The first experience of air battles showed that fighters almost always attack bombers from the rear hemisphere. Therefore, for more effective protection on the next version of the Zeppelin, which received the military designation RV, the nacelles were turned to 180 degrees. Engines with screws now stood in front, and machine-gun turrets - in the back. In addition, on the RV, another turret was mounted in the so-called "swallow's nest" - a drop-shaped gondola built into the center wing section of the upper wing.
The car was built in June 1916, and 23 December it was included in the squadron of heavy bombers Rfa 501, located in the Belgian city of Ghent. The aircraft made its first combat sortie on 25 on January 1917 of the year, dropping bombs on the port facilities in Calais. Over the next eight months, he was able to produce all 16 night bomb raids due to regular breakdowns and malfunctions. In October, the plane crashed while landing in a fog and was written off.
In 1916, the Zeppelin Aircraft Manufacturing Company moved from Gotha to the Berlin suburb of Staaken, in connection with which its name changed from “Fershukhsbau Gota-Ost” to “Zeppelin-Stataken”. Already in a new place, a very successful modification of a heavy bomber under the symbol R.VI was designed and built. In it, Zeppelin refused to "pairing" the motors, in which the weight grew and the reliability of the power plants decreased, and much of their power was lost in the gearboxes.
R.VI was equipped with four engines of a Mercedes D.IV 260 hp or "Maybach" Mb.IV of the same capacity, two of which directly worked on the pulling screws, and two more - on the pushing ones. The cockpit was closed and glazed, and instead of the nose engine installed machine gun turret. Behind the cockpit was a radio room, behind it — a gas tank. Next to the tail equipped shooting post with the upper two-gun turret and the lower "dagger" fire installation.
A bomb bay was placed under the deck covering the 18 100-kilogram bombs. Ammunition of a larger caliber aircraft could carry on external sling. The maximum combat load reached two tons, it was a record figure for airplanes of the First World War.
The crew consisted of ten people: the first pilot, he is the crew commander (in the terminology of the time - the captain of the ship), the second pilot, navigator, radio operator, two gunners and four engine-engines. There were no devices to control the operation of the engines in the cockpit. If the commander wanted to add or lose speed, he gave the appropriate command to the mechanics in the engine nacelles using machine telegraph or light signaling.
R.VI was the first modification of the Risenflugtsoyg, which the military found worthy of launching into mass production. In 1917-18, 18 copies of this machine were produced, each of which cost the German treasury more than half a million marks. Most of them fought on the western front as part of the Rfa 500 and Rfa 501 bomber squadrons. From June 1917 to May of the following year, they regularly bombed London, Dover, Folkestone and other cities in south-east England. For all this time, the British air defense managed to knock down only one four-engined bomber, but three more cars crashed on its territory due to difficult weather conditions or technical problems.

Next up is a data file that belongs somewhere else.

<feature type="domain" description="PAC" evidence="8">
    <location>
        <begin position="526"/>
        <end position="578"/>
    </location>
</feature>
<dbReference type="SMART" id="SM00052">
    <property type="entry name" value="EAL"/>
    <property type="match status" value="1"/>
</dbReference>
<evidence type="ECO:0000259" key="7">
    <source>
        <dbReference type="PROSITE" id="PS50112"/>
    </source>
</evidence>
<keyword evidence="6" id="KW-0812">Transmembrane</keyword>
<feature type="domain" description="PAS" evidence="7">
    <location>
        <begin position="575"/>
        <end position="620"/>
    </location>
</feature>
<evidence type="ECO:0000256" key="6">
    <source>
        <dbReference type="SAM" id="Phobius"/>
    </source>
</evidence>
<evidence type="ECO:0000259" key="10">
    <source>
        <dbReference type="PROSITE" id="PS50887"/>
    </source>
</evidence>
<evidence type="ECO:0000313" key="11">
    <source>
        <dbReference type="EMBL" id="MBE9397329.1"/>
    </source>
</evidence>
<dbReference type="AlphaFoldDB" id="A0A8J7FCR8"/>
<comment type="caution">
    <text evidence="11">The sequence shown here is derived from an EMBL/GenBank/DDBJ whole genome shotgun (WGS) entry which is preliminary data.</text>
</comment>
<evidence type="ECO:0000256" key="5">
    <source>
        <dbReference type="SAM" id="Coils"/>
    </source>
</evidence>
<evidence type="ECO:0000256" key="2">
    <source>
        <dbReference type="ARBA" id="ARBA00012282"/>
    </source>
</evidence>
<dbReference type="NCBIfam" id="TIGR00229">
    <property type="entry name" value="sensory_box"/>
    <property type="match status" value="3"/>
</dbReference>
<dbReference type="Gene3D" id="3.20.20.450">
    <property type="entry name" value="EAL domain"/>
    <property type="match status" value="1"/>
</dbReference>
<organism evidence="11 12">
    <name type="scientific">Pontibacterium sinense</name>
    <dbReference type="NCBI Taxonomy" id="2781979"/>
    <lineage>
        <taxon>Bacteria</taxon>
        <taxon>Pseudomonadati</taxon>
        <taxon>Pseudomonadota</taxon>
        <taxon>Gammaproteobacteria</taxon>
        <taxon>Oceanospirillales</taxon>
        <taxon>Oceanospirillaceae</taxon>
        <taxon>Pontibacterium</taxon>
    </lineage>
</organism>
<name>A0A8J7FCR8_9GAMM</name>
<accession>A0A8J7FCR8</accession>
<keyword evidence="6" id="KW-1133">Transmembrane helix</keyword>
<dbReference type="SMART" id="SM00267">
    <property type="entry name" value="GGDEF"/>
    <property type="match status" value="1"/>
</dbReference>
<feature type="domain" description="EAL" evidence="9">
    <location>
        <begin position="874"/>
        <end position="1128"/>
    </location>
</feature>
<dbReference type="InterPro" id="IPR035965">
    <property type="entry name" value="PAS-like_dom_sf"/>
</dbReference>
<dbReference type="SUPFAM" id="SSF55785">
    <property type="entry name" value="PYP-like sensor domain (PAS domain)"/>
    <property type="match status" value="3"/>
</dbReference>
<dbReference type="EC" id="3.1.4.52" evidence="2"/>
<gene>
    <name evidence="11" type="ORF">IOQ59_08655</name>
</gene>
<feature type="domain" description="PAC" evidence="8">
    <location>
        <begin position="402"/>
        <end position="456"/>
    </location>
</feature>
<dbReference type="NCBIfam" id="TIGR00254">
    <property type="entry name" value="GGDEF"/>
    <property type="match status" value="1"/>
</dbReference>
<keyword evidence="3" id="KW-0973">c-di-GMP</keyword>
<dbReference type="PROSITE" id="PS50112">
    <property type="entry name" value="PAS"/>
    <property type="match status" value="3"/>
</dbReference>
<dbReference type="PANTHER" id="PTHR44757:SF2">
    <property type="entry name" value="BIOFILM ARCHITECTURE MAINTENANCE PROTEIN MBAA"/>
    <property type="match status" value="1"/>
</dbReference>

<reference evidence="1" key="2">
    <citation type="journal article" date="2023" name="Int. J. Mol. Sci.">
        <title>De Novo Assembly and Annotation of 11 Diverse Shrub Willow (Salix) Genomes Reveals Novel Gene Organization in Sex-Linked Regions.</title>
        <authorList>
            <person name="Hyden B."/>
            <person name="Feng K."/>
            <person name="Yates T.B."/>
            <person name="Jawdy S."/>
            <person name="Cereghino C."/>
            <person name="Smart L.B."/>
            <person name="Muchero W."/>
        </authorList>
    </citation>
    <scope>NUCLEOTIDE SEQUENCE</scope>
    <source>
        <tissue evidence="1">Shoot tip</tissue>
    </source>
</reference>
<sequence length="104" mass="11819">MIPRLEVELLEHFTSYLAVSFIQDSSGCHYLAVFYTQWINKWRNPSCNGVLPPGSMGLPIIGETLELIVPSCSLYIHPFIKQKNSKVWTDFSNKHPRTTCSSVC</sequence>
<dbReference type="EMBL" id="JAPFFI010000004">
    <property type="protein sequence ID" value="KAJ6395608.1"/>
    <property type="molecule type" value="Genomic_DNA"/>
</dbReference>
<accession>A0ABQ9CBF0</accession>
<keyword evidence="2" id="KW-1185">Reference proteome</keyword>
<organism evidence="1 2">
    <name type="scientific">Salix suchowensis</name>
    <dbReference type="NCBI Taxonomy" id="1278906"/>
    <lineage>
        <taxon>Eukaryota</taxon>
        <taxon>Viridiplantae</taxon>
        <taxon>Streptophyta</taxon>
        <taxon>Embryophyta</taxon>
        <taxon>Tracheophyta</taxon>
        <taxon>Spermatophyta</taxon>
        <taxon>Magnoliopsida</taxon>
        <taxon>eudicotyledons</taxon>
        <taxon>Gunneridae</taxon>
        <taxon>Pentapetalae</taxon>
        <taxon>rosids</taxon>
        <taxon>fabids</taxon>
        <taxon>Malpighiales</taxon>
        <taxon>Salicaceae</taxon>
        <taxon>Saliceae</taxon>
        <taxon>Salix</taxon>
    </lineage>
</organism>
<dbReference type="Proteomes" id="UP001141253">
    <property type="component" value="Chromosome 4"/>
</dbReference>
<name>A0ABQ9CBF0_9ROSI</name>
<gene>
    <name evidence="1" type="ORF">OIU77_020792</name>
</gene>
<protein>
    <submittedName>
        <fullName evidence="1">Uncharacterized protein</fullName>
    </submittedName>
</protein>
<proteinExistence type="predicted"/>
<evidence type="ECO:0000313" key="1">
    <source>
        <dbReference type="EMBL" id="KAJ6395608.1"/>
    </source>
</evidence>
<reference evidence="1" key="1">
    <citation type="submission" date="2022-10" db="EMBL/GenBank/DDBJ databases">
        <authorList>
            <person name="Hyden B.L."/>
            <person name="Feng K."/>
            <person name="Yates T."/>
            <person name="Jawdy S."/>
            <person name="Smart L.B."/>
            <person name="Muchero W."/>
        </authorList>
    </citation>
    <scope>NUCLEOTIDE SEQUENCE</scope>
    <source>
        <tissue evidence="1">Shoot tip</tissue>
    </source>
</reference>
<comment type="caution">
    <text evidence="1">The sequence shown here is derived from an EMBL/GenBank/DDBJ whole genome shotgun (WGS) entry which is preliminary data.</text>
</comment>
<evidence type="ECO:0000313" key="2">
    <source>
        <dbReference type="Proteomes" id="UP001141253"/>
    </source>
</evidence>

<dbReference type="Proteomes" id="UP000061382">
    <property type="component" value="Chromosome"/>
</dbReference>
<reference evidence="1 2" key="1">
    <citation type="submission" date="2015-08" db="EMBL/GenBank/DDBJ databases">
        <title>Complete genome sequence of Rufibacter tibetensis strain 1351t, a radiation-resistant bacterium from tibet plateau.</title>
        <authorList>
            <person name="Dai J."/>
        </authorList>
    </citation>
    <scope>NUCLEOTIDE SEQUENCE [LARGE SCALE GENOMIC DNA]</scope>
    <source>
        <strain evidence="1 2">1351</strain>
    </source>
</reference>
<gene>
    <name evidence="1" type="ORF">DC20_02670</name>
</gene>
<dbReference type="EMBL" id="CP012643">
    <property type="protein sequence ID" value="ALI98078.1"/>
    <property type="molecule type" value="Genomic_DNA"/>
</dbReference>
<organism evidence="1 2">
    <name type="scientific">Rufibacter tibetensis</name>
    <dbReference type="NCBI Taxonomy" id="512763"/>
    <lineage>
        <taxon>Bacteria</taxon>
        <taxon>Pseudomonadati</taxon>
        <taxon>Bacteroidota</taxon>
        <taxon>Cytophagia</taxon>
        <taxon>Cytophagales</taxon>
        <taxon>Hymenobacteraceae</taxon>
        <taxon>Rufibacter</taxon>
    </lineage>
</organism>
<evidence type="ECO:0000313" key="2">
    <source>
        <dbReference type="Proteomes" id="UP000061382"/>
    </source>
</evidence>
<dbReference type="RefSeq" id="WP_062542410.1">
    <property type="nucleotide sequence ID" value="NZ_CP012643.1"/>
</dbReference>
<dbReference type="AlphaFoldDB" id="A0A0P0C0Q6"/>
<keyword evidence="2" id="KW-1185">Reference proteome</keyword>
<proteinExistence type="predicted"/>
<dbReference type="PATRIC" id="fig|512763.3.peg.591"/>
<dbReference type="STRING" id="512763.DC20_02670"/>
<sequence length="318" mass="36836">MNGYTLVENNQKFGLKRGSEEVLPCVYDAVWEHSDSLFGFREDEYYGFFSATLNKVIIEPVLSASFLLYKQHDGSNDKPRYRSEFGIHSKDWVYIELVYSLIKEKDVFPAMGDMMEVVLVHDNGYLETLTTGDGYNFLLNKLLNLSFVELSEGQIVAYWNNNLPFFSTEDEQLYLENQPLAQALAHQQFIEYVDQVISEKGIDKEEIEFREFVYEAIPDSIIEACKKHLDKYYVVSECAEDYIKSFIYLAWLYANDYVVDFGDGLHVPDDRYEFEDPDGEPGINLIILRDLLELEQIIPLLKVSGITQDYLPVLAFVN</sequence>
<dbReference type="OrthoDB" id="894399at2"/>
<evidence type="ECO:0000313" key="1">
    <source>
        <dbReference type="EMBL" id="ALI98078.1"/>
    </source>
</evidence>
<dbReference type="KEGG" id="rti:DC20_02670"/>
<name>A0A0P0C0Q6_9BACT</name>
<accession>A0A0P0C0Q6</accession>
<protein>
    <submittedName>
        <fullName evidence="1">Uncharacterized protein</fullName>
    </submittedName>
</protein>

In February 1918, R.VI first dropped a 1000-pound jig on London - the heaviest aviation ammunition used in the First World War. In the last months of the war, German giants operated mainly over France and Belgium. As a rule, “Zeppelins” flew singly, less often - in pairs. Several times they bombed Paris at night, and the last raid on the French capital took place at the very end of the war. During these raids, three more cars were lost. The Germans who had survived R.VI had to be destroyed in 1919, in accordance with the terms of the Treaty of Versailles.
The most interesting from a technical point of view was the 16-th bomber serial copy. In order to increase the height, it was equipped with a supercharger working from the fifth engine located in the fuselage. The air compressed by the supercharger was piped to the carburetors of the traction engines. Because of this, they did not lose power at high altitudes, and the ceiling of the car increased one and a half times, from four to six kilometers. At this altitude, the aircraft was invulnerable to enemy anti-aircraft guns and fighters. However, the compressor unit turned out too heavy, complex and cumbersome, in addition, the crew at high altitudes had to constantly work in oxygen masks. Therefore, the system has not received distribution. But 20 years later, the idea of a motor supercharger returned to the USSR, setting it up on the heavy TB-7 / Pe-8 bomber.
Zeppelin RV and its team.
R.VI is Germany's only serial World War I heavy bomber.
Two R.VI at the frontline airfield.
The crew R.VI near his car.
Cabin interior R.VI. Unlike the "Ilya Muromets" control of the aircraft was dual.
Machine gun installations R.VI.
R.VI in the camouflage "night lozenge".
Watercolor drawing R.VI, made in 1918, the famous German ace Ernst Udet.